A dream matchup here between one of the most consistently great players of the last five years and one of the most consistently great bands of the last twenty. Neither gets its due as the powerhouse that it is.

115. The Clash , Clash , 1977 = Joe Morgan , 1973
“The only band that mattered” debuted with a bang, while Morgan established himself as the best player in baseball with 111 walks and 67 stolen bases in sabermetrician’s dream season.

114. 100 Miles and Running , Wale , 2007 = Maury Wills , 1962
Wills ran more than a mile and a half between his ten triples and his 104 stolen bases in ’62, a season as unexpected as Wale’s playful debut mixtape.

113. Surfer Rosa , Pixies , 1988 = Mike Schmidt , 1974
Toward the end of the ’80s, the Pixies may have been the best band in the world, turning out flawless album after flawless album. Schmidt was certainly the MLB player of the ’80s, but he got started in ’74 with 36 homers, 23 stolen bases, and excellent defense at the hot corner.

112. Murmur , REM , 1983 = Roger Clemens , 1986
REM was brilliant throughout the ’80s and continued making great music long after most bands would have called it quits. Similarly, Clemens had his first great season (24-4, 2.48 ERA) in ’86, but would still be a force a decade and a half later.

111. Treasure , Cocteau Twins , 1984 = Alex Rodriguez , 2005
By ’05, Rodriguez was colelcting quite a treasure from the Yankees, and he justified it here, with 48 homers and a .421 OBP. And yes, I regret not connecting Treasure from the Twins with Joe Mauer.

110. Otis Blue , Otis Redding , 1965 = Will Clark , 1989
Otis left a beautiful legacy, but was gone too soon. Clark is still alive, but retired at 36 while still building Hall of Fame credentials. He hit .333/.407/.546 in 1989.

109. Rubber Soul , Beatles , 1965 = Willie Mays , 1962
Perhaps the Beatles’ best mix of pop sensibility and experimentalism meets a 10.2-win season in which Mays hit 49 homers and accumulated 2.1 dWAR.

108. Violent Femmes , Violent Femmes , 1983 = Adrian Beltre , 2004
Beltre has a violent swing and, for much of his career, was as underrated as the Femmes’ jerky debut. In ’04, he hit 48 homers and earned 2.5 wins with stellar third-base defense.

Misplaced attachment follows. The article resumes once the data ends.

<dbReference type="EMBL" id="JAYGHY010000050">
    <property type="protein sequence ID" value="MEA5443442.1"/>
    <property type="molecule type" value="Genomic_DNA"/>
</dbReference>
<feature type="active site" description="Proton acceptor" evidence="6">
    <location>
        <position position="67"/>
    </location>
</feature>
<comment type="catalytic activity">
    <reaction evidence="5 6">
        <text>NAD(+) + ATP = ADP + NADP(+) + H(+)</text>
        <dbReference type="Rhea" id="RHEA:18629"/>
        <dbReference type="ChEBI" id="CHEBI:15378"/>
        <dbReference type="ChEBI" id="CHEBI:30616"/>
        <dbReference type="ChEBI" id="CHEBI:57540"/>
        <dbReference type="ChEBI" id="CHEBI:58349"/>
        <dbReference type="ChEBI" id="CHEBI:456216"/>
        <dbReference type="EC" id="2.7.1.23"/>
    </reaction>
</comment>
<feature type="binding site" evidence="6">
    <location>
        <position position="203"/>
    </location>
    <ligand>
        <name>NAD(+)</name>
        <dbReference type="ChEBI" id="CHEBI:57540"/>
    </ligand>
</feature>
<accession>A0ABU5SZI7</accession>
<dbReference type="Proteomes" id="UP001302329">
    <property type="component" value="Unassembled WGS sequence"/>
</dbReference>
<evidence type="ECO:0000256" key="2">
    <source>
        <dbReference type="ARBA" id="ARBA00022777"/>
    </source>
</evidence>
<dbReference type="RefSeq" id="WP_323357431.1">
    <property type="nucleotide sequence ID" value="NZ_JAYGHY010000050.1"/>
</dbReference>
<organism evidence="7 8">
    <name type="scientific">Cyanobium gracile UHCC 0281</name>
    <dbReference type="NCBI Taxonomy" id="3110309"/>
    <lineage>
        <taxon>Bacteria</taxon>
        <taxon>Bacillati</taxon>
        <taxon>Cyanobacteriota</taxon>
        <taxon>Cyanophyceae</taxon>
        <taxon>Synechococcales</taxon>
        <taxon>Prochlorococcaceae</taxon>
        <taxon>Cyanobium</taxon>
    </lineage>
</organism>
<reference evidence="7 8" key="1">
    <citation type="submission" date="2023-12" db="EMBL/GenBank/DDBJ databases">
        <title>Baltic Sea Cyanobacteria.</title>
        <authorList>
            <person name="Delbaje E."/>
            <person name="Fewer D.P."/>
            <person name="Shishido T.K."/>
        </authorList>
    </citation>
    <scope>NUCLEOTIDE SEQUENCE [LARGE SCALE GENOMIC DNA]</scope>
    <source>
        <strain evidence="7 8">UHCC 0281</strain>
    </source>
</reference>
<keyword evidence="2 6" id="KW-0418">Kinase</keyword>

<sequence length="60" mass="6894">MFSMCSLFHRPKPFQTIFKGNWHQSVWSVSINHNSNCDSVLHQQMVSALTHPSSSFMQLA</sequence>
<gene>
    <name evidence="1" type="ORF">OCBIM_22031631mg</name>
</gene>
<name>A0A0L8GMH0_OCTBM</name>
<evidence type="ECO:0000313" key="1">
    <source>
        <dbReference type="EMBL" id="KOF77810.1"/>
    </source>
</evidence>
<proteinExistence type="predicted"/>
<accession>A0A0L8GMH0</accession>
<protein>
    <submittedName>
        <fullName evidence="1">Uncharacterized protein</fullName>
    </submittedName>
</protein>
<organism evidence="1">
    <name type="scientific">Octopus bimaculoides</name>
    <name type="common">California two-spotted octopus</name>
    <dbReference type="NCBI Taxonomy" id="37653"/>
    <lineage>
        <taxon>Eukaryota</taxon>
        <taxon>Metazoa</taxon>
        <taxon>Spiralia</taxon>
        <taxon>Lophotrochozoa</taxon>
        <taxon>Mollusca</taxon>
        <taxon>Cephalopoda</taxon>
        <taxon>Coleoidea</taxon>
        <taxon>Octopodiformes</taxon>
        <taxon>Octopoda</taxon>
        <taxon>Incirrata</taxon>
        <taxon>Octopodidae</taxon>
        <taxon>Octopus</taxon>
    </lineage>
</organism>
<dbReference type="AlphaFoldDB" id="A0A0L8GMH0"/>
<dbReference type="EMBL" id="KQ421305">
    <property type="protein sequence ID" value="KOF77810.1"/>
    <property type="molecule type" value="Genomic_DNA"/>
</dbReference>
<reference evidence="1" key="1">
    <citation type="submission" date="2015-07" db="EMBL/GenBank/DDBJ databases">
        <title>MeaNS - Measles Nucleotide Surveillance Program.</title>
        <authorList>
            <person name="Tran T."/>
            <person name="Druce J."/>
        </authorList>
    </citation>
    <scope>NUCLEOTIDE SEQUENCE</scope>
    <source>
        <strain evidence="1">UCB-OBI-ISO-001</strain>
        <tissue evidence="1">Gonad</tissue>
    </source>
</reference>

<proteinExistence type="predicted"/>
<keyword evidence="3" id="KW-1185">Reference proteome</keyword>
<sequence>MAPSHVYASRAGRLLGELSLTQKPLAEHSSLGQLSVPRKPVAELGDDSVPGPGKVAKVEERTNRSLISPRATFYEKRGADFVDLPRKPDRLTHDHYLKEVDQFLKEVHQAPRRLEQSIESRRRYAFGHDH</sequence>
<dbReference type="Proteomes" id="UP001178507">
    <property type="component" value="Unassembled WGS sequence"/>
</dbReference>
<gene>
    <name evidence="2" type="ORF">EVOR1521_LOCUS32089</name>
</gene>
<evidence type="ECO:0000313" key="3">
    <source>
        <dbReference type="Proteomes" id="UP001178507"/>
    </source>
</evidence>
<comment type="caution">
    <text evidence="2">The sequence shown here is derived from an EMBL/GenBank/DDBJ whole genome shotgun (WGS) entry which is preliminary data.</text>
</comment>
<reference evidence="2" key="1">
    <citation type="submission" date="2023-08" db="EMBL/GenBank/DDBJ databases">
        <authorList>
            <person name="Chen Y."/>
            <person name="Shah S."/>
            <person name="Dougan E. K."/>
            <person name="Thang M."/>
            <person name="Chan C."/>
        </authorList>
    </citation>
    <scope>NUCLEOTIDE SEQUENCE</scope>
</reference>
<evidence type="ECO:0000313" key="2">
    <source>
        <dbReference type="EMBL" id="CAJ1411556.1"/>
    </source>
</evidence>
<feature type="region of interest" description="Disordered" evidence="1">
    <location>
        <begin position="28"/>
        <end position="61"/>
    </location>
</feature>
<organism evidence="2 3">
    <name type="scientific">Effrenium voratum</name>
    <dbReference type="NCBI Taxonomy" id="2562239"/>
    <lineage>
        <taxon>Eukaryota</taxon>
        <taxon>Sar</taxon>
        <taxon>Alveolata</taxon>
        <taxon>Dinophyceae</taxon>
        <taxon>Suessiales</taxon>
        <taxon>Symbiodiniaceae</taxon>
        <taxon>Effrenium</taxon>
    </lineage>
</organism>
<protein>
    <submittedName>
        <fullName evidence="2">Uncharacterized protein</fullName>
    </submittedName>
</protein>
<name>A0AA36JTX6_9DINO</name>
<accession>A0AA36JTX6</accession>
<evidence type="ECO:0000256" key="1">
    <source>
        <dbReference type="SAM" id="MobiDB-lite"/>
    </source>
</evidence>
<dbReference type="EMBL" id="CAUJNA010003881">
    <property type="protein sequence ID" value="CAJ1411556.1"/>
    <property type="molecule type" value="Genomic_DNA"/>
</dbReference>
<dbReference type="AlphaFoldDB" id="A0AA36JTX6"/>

107. Moby Grape , Moby Grape , 1967 = Chuck Knoblauch , 1996
The Grape made one phenomenal album before frontman Skip Spence had a nervous breakdown and left the group. Knoblauch was a quietly great player himself (.448 OBP, 45 steals in ’96) before he lost the ability to throw from second base to first.

106. The Crane Wife , Decemberists , 2006 = Randy Johnson , 2002
The 6’10” Johnson recorded 334 strikeouts in 2002. He’s both the player on the list who most resembles a crane and one of the few pitchers worthy of comparison to the Decemberists’ sprawling epic.

105. Automatic for the People , REM , 1992 = Roger Clemens , 2005
A decade after their debut, REM were as strong as ever on Automatic. Two decades after his debut, Clemens turned in a 1.87 ERA in 2005.

104. Parklife , Blur , 1994 = JR Richard , 1979
Few pitchers’ deliveries looked quite as blurry as Richard’s who struck out 313 in 292 1/3 innings in 1979. A year later, Richard was out of baseball. Blur would last nine more years, but never again lived up to the standard they set with Parklife.

103. Tumbleweed Connection , Elton John , 1970 = Ken Griffey, Jr. , 1996
Junior and Sir Elton again, here with John’s greatest triumph, an ode to the American West, and Griffey’s most rounded season, in which the Mariners finished second in the American League West.

102. Bitches Brew , Miles Davis , 1970 = Albert Pujols , 2008
Miles tears down the wall between jazz and rock. Pujols tears down NL pitching, hitting .357/.462/.653.

101. Elvis Presley , Elvis Presley , 1956 = Stan Musial , 1951
The second-oldest album on this list meets the second-oldest player. Two of the greatest ever in their respective fields.

Continue to Part IV and Part V

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4 Responses to These Guys Could Play: 250 Albums and 250 Seasons: Part III

  1. Pingback: These Guys Could Play: 250 Albums and 250 Seasons – Part I | Replacement Level Baseball Blog

  2. Pingback: These Guys Could Play: 250 Albums and 250 Seasons, Part II | Replacement Level Baseball Blog

  3. Pingback: These Guys Could Play: 250 Albums and 250 Seasons, Part IV | Replacement Level Baseball Blog

  4. Pingback: These Guys Could Play: 250 Albums and 250 Seasons, Part V | Replacement Level Baseball Blog